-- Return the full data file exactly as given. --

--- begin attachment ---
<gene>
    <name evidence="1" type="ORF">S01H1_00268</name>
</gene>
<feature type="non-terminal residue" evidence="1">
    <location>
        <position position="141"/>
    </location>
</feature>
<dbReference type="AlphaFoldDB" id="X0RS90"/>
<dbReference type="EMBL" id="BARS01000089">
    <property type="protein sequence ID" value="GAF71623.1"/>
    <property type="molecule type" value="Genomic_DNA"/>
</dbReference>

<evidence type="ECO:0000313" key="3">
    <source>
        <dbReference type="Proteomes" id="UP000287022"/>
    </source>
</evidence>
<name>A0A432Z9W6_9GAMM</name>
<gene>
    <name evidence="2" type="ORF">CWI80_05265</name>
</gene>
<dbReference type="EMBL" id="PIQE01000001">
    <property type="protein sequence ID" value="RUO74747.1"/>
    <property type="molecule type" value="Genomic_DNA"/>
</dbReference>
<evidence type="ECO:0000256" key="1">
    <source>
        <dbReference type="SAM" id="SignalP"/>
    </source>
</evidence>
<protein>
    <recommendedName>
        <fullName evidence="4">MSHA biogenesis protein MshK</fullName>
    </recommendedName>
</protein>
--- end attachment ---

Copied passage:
<gene>
    <name evidence="1" type="ORF">S01H1_00268</name>
</gene>
<feature type="non-terminal residue" evidence="1">
    <location>
        <position position="141"/>
    </location>
</feature>
<dbReference type="AlphaFoldDB" id="X0RS90"/>
<dbReference type="EMBL" id="BARS01000089">
    <property type="protein sequence ID" value="GAF71623.1"/>
    <property type="molecule type" value="Genomic_DNA"/>
</dbReference>

<evidence type="ECO:0000313" key="3">
    <source>
        <dbReference type="Proteomes" id="UP000287022"/>
    </source>
</evidence>
<name>A0A432Z9W6_9GAMM</name>
<gene>
    <name evidence="2" type="ORF">CWI80_05265</name>
</gene>
<dbReference type="EMBL" id="PIQE01000001">
    <property type="protein sequence ID" value="RUO74747.1"/>
    <property type="molecule type" value="Genomic_DNA"/>
</dbReference>
<evidence type="ECO:0000256" key="1">
    <source>
        <dbReference type="SAM" id="SignalP"/>
    </source>
</evidence>
<protein>
    <recommendedName>
        <fullName evidence="4">MSHA biogenesis protein MshK</fullName>
    </recommendedName>
</protein>